Emily van der Want
Grade 10 Student
We are so proud of our Grade 3 Choir who sang beautifully at the recent Choir Evening, ‘The Sound of Children’ and our Junior School Orchestra who performed brilliantly at the St Mary’s Ensemble Evening. Our Senior School Orchestra also performed successfully at the Cornwall Hill Orchestra Festival.
An enormous THANK YOU to all our parents who supported the Music Department this term and year. We appreciate your enthusiastic attendance at our events, encouragement and positive feedback
Director of Arts & Music
Congratulations to the following girls who have been selected to play in Provincial Water Polo teams:
Meghan Eddison (U14B); Caitlin Stott (U14A); Kimberley Sheridan (U16B); Gabriella Du Preez (U16B); Catherine Du Toit (U15B); Gabriella Staples (U15B); Nicola Gace (U16A); Jessica Bennett (U14B); Sophia Camacaro (U14B); Hannah Schleicher (U15A); Kate Galloway (U15A); Sarah Minnie (U16B); and Georgia Dodd (U15)
St Stithians 1st Team Tournament:
The 1st team competed at the St Stithians Stayer’s tournament which is the first tournament without all of the matrics. They managed to finish 3rd in their very tough group and progress to a play-off game for a potential quarter-final berth. The 1st team beat St Peter’s 4-3 in a tightly contest match and made it to the quarter-final where they unfortunately lost to St Stithians. They finished 8th overall which is a fantastic achievement for such a young team.
Roedean U14 Tournament:
The Kingsmead U14 team started off with a few tightly contested matches and finished 4th in their group. After a long weekend of water polo they narrowly lost (5-4) against St Mary’s to finish 14th out of 24 schools from around the country.
St Stithian’s U13 Tournament:
The Kingsmead U13 team showed great promise in the group stage of the tournament. They managed to defeat some traditional powerhouses and finished 2nd in their pool which included St Stithian’s, St Mary’s, Durban Girl’s College and others. They then beat St Mary’s Kloof in a quarter final 7-5 and progressed to the semi-final against Reddam Constantia. Unfortunately the team lost to Reddam and finished 4th in the tournament.
The Tennis leagues have been continuing in the third term as per normal and the Kingsmead teams have been playing very well. The AB team has not lost a fixture this term, and are currently leading their league. The CD team are also undefeated in their league. Both teams have one more league fixture to play. The girls are also very excited for the Junior Inter-High which involves the top 4 Grade 8/9 players. We have an A and a B team entered and wish them the best of luck.
Kingsmead College was fortunate enough to enter eighteen girls in the 2018 Gauteng Schools trials spanning across five championship age groups and a development age group. Ten of the divers placed in the top ten of their respective age categories and there were three girls who qualified for the Gauteng Schools team and two girls who were selected as reserves.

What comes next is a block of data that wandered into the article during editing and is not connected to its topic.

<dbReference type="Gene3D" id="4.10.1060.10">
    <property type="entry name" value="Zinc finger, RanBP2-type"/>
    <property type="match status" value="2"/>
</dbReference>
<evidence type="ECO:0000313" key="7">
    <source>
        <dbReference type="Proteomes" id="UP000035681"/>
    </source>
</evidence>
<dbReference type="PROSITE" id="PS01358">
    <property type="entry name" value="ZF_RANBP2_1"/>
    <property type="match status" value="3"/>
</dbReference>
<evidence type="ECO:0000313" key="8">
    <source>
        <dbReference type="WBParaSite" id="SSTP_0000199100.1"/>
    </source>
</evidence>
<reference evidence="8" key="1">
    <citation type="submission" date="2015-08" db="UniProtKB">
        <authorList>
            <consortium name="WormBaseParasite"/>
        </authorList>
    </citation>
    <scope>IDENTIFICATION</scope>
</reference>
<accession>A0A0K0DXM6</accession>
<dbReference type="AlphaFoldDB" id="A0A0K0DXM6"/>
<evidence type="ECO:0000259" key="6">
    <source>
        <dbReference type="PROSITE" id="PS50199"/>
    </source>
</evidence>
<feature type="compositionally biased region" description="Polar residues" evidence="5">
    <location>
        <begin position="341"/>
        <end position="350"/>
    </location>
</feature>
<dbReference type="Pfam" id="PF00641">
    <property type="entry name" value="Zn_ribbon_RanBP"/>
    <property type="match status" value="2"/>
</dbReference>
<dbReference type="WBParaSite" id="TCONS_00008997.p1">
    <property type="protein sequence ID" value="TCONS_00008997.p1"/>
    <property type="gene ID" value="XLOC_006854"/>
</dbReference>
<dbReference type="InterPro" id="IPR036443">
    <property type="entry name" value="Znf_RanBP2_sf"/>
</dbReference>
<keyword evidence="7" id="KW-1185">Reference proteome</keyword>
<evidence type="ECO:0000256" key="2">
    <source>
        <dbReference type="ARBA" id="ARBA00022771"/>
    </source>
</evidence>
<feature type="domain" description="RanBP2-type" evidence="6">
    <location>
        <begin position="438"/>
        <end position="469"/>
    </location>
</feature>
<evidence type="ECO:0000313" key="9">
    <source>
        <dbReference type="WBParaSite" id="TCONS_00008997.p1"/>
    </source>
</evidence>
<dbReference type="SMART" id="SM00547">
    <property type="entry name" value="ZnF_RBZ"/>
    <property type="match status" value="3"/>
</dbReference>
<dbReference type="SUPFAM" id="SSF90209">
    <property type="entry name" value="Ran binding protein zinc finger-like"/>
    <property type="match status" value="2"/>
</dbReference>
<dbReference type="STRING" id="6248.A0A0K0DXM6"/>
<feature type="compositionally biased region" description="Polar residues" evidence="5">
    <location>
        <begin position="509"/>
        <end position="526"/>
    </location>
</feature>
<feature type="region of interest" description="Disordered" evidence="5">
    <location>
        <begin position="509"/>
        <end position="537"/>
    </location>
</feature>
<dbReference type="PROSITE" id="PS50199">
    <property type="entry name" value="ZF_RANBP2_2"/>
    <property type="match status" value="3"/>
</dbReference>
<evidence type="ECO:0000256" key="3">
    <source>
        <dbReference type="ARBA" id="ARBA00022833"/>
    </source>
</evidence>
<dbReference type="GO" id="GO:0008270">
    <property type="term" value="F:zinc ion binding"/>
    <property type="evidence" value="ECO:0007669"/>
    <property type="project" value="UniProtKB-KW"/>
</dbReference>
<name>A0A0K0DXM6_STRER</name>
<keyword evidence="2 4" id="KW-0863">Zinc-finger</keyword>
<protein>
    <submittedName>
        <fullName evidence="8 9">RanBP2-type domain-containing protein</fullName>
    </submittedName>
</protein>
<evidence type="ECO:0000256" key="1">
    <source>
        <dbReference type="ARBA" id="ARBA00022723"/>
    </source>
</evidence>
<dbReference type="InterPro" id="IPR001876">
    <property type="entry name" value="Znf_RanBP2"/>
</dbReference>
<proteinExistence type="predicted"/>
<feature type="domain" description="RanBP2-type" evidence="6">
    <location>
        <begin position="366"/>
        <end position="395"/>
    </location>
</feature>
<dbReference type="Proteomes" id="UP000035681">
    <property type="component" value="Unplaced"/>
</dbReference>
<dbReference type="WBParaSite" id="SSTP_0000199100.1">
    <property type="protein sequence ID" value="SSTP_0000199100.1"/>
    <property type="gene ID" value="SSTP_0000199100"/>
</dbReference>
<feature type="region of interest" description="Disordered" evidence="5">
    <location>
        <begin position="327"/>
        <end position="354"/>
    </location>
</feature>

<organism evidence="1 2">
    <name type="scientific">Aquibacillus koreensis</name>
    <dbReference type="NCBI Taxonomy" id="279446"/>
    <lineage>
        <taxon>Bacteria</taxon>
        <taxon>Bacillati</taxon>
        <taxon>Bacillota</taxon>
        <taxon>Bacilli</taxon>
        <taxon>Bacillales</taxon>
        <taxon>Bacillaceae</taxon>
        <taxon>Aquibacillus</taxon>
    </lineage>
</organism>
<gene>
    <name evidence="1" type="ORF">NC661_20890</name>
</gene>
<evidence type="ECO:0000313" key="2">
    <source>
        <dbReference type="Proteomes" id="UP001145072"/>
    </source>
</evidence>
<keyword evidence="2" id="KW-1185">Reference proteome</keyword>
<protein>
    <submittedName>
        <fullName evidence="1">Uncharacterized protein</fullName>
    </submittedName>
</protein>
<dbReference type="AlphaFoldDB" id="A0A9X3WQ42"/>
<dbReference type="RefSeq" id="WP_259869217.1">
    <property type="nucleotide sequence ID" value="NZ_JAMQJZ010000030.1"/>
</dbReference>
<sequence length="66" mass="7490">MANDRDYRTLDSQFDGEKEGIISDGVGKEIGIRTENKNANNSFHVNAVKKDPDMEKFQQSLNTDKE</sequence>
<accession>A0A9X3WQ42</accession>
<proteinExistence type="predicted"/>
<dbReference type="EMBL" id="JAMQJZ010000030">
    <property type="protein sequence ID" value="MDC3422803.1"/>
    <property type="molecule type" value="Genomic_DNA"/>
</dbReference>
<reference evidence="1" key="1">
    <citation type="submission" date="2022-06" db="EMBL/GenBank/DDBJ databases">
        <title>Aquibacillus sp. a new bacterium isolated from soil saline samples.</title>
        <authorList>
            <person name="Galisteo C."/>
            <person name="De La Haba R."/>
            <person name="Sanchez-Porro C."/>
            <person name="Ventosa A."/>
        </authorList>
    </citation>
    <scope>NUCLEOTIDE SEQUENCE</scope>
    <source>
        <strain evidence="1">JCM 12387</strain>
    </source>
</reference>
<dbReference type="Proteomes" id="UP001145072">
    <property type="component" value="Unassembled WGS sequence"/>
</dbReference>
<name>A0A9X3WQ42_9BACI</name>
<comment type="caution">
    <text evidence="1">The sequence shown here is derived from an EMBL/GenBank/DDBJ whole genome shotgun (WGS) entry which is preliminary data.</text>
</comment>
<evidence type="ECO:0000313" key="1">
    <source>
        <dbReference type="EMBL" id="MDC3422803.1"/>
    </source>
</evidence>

Mitali Lalla (Development Year 2)
Sarah Benning (Championship 15&16 Years)
Olivia Von Vollenhoven (Championship 17&18 Years)
Morgan Easter (reserve: Championship 11 Years)
Elis O’Mara (reserve: development Year 2)
The South African Schools competition brought together provincial schools teams from Gauteng and Kwazulu Natal. The Kingsmead girls represented their school fantastically, with all three placing in the medalist positions. Mitali Lalla, placed second and will be progressing to the championship division in 2019, Sarah Benning placed third and will be moving up an age group next year and Olivia Von Vollenhoven placed first by over 30 points
Kingsmead competed at the recent Inter High finishing 4th out of 8 schools. Here are some of the highlights:
Lauren Paton in 400m Open
Open relay team( Lauren Paton, Natalya Meyerowitz, Palesa Malebana, Jamie Lee Clogg )
Lauren Paton in 200m
Isabella Cockeran in 1500m
Shivani Vishwakarma in senior high jump
Cailin Otto in junior high jump and hurdles
Lara Gush in u14 long jump
Kelsey Cloete in u16 Hurdles, and 400m
Palesa Malebana in 200m
Sarah Benning in 400m
Emma Gouws in u15 long jump
Kelsey Cloete in u16 200m
Vutomi Mageza in open hurdles
Natalya Meyerowitz in 400m
Akini Lester in 100m
Abigail Behr in 100m
Tamryn Osler in hurdles
Director of Sport
GOODWILL DAY 2018
Goodwill Day 2018 epitomized the words of our founder DV Thompson: “Willing well, as against just wishing well, has an idea in it of doing something active for the welfare of another. Goodwill also means being willing to do everything in one’s power to bring good to other people, not only to those we love most and know best.”
The entrance donation was previously loved clothes in support of Clothes2Good, who buys and recycles second-hand clothing and sells it to microbusinesses. R5/kg will go towards Kingsmead College Service and R2/kg will be donated to Life Link 24/7 Cares. The Kingsmead community donated 1300kg of clothing.